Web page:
‘One survey from O-Net, one of Japan’s largest online dating services, interviewed 800 young Japanese men and found that 83.7% didn’t have a girlfriend. The survey also showed that 49.3% had never had a girlfriend. Another survey from the Ministry of Health, Labor and Welfare showed that 36.3% of young men had no interest in finding one.The Wall Street Journal reported that 59% of Japanese females between the ages of 16-19 stated that they are totally uninterested in or completely averse to sex. Married couples don’t appear to be any different. Other data suggest that 40.8% of all couples are not only childless, but sexless as defined by not having had sexual intercourse for more than a month. So called “kamen-fu,” or loveless marriages, are far more common than you would think. It’s no wonder the birth rate has dropped precipitously according to the National Institute of Population. Nor is it difficult to understand that “silvers,” which is what the Japanese euphemistically call their senior citizens, will make up 40% of the population by 2060 despite the fact that the total Japanese population is expected to shrink by 1/3rd over the same time frame.’
In light of such de-capacitating conveniences, we believe, modernity and its (mostly) greed driven values must be thoroughly re-examined, if we want to extricate humanity from such a depressing attitude towards LIFE. See Schwalbe’s article next column. On the other hand, those of us in the poor countries must also reflect on our situation, going forward. In our case, it is the perverted version of the above population conundrum that will affect us, i.e. we will be overpopulated before we become rich! Therefore, we need to take urgent and appropriate measures to arrest the unsustainable situation. We must also learn from China, the only country that tackled the problem head on (‘one child’ per family)! China is now facing its second-generation problems associated with its population management policy. Because of unwise decision by the previous generation of parents, there is now a clear mis-match between the sexes. Currently China has a lot of men and not enough women. As a result, the dowry business has come back with vengeance. The going rate is now around $30,000 for a young lady’s hand. Moreover, it also seems China, unlike Japan, will become old before it becomes rich (at least in the western sense) ushering, yet again third-generation problems.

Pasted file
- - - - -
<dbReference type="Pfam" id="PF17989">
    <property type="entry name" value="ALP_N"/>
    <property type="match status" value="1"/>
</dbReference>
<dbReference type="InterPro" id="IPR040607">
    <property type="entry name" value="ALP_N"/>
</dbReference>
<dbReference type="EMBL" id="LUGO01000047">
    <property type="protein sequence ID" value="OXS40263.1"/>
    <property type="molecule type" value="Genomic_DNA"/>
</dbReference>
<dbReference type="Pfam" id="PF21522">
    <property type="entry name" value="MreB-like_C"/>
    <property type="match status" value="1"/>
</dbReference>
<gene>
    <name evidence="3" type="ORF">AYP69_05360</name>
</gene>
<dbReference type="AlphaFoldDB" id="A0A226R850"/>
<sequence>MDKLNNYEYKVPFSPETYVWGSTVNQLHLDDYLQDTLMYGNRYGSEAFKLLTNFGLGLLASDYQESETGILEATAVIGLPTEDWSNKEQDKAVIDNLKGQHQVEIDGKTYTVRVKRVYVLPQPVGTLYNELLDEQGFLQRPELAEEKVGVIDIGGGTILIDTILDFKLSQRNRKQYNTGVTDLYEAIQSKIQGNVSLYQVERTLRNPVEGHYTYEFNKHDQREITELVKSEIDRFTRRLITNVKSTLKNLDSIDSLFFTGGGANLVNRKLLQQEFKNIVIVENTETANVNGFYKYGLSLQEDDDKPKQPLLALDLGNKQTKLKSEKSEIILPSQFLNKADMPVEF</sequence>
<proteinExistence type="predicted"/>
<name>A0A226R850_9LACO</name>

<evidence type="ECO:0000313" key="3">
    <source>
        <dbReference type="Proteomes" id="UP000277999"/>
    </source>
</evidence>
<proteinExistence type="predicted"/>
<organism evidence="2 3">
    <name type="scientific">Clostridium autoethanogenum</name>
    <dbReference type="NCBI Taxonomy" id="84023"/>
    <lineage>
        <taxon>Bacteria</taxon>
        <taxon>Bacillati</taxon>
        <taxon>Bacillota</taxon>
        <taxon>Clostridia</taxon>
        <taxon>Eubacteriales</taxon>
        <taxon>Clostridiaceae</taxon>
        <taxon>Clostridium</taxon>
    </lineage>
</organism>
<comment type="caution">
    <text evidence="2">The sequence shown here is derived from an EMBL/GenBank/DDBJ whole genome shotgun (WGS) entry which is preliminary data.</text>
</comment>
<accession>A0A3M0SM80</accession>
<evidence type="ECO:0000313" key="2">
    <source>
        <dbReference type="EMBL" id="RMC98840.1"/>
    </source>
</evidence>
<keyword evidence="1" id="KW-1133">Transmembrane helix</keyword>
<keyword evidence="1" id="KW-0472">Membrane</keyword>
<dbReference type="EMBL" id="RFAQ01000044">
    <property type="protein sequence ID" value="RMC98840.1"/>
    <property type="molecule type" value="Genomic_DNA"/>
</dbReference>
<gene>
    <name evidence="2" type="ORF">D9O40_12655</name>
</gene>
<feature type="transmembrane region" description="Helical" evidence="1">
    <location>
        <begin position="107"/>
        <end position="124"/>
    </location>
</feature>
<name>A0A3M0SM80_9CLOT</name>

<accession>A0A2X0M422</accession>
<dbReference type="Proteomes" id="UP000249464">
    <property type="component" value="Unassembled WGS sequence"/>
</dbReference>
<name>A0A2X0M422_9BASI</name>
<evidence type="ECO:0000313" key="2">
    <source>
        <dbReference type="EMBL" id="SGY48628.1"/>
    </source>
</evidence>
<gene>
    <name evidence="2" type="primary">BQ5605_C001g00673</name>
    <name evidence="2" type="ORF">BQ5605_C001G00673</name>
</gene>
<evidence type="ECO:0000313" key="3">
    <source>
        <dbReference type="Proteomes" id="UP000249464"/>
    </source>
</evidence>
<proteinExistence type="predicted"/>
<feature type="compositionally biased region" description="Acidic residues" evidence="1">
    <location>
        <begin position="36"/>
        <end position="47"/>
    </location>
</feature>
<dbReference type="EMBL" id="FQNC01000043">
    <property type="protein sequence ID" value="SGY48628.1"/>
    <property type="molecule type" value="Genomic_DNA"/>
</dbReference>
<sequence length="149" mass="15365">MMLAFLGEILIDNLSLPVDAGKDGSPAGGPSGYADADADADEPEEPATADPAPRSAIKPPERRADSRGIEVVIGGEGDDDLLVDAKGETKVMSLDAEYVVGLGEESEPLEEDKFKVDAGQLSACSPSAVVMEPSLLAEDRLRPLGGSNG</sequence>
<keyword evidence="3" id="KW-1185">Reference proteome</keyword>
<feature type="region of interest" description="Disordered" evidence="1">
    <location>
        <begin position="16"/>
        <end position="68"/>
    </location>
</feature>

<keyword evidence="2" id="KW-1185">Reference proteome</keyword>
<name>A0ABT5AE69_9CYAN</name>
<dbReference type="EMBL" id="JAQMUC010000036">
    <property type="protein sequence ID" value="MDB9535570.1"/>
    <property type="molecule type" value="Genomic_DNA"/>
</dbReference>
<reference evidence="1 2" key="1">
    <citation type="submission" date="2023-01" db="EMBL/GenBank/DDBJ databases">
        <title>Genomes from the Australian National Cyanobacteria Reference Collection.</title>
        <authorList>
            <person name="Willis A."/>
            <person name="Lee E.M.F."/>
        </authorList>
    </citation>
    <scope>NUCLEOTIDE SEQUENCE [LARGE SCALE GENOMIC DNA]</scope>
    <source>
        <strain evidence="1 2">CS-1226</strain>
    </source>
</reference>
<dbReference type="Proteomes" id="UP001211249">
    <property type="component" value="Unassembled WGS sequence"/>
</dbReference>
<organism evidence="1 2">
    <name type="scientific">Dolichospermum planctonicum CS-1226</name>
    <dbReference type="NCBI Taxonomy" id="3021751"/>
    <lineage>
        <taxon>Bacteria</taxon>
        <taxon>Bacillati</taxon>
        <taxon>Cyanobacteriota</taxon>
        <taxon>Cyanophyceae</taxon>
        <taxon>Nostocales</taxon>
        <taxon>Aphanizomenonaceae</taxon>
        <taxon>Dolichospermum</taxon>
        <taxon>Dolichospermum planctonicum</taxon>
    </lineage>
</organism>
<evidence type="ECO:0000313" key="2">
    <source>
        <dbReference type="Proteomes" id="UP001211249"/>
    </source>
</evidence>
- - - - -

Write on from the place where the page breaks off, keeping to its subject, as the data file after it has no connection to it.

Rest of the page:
The ‘good life’ is not only material wellbeing. Material wellbeing might be a necessary condition for the ‘good life’, but it certainly is not sufficient. Almost one out of every four patient in the US is sick/disturbed in the head, in the land of plenty! Popping pills has become the mainstay of a significant portion of the population and the burgeoning profession of psychiatry testifies to the prevailing grave situation. The possession of all sorts of worldly things has failed to enrich the souls of people in the countries of the rich, particularly in places like the USA, where material accumulation is considered the ultimate nirvana! As John Kenneth Galbraith used to say, American society is, ‘privately rich but publicly poor.’ Here is also our two cents worth: “Beware, when core-values vacate humanity, there will be unintended consequences of life defying proportions!” Good Day!